Calcium/calmodulin alleviates substrate inhibition in a strawberry UDP-glucosyltransferase involved in fruit anthocyanin biosynthesis
FvUGT1 kinetics showing that calmodulin can alleviate pelargonidin inhibition. a. Data were fitted to the partial uncompetitive inhibition model (Eq. 2). b. The Lineweaver-Burk plot is shown to illustrate that calmodulin did not fully relieve the inhibition kinetics. CaM, calmodulin. Each point represents the mean velocity +/−SD from triplicate determinations (●, 0 μM Calmodulin; ■, 0.1 μM Calmodulin; ♦, 0.5 μM Calmodulin; ▲, 2.5 μM Calmodulin). The concentration of UDP-Glc in the reactions was kept fixed (5 mM)
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Fig6: FvUGT1 kinetics showing that calmodulin can alleviate pelargonidin inhibition. a. Data were fitted to the partial uncompetitive inhibition model (Eq. 2). b. The Lineweaver-Burk plot is shown to illustrate that calmodulin did not fully relieve the inhibition kinetics. CaM, calmodulin. Each point represents the mean velocity +/−SD from triplicate determinations (●, 0 μM Calmodulin; ■, 0.1 μM Calmodulin; ♦, 0.5 μM Calmodulin; ▲, 2.5 μM Calmodulin). The concentration of UDP-Glc in the reactions was kept fixed (5 mM)
Mentions: To determine the effect of calmodulin binding on enzyme activity, FvUGT1 enzymatic kinetics was further analyzed in the presence of calcium/calmodulin. Since calcium was required for coupling phosphatase activity assay, we were only able to investigate the effect of different calmodulin concentrations on FvUGT1 activity. Adding calmodulin significantly increased the enzyme activity (Fig. 6a), although the plot of velocity vs. pelargonidin concentration still exhibited a substrate inhibition mode, as evidenced by the non-linear Lineweaver-Burk plots (Fig. 6b). To obtain the best fit, the x value was still kept as 3, suggesting that calmodulin-binding to FvUGT1 does not affect pelargonidin binding affinity to the additional site. In the presence of 0.1, 0.5, and 2.5 μM calmodulin, the apparent Vmax was increased by 71.4 %, 227 % and 246 %, respectively. These results suggest that calmodulin-binding to FvUGT1 partially relieved the substrate inhibition.Fig. 6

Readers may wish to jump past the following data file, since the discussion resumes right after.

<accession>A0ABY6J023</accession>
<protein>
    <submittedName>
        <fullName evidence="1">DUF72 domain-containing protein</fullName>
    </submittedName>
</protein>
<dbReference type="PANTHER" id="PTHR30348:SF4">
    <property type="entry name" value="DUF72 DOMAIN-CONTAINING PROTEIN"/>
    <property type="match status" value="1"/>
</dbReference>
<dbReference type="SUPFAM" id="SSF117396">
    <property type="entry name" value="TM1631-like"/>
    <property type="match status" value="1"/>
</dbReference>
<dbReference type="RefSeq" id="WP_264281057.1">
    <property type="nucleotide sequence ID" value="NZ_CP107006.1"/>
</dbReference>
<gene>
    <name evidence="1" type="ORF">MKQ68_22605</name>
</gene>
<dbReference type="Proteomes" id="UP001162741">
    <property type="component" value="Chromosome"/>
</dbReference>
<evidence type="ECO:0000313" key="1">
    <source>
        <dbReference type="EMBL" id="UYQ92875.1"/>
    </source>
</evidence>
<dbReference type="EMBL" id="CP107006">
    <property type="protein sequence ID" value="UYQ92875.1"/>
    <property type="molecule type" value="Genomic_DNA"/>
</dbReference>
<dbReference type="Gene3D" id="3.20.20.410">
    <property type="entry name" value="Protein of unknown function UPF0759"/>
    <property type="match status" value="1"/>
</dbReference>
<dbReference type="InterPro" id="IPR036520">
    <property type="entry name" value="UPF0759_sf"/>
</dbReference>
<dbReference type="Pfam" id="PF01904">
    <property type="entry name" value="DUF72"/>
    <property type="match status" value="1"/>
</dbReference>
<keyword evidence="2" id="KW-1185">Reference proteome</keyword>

View Article: PubMed Central - PubMed

ABSTRACT

Background: UDP-glucosyltransferase (UGT) is a key enzyme for anthocyanin biosynthesis, which by catalyzing glycosylation of anthocyanidins increases their solubility and accumulation in plants. Previously we showed that pre-harvest spray of CaCl2 enhanced anthocyanin accumulation in strawberry fruit by stimulating the expression of anthocyanin structural genes including a fruit specific FvUGT1.

Results: To further understand the regulation of anthocyanin biosynthesis, we conducted kinetic analysis of recombinant FvUGT1 on glycosylation of pelargonidin, the major anthocyanidin in strawberry fruit. At the fixed pelargonidin concentration, FvUGT1 catalyzed the sugar transfer from UDP-glucose basically following Michaelis-Menten kinetics. By contrast, at the fixed UDP-glucose concentration, pelargonidin over 150 μM exhibited marked partial substrate inhibition in an uncompetitive mode. These results suggest that the sugar acceptor at high concentration inhibits FvUGT1 activity by binding to another site in addition to the catalytic site. Furthermore, calcium/calmodulin specifically bound FvUGT1 at a site partially overlapping with the interdomain linker, and significantly relieved the substrate inhibition. In the presence of 0.1 and 0.5 μM calmodulin, Vmax was increased by 71.4 and 327 %, respectively.

Conclusions: FvUGT1 activity is inhibited by anthocyanidin, the sugar acceptor substrate, and calcium/calmodulin binding to FvUGT1 enhances anthocyanin accumulation via alleviation of this substrate inhibition.

Electronic supplementary material: The online version of this article (doi:10.1186/s12870-016-0888-z) contains supplementary material, which is available to authorized users.

No MeSH data available.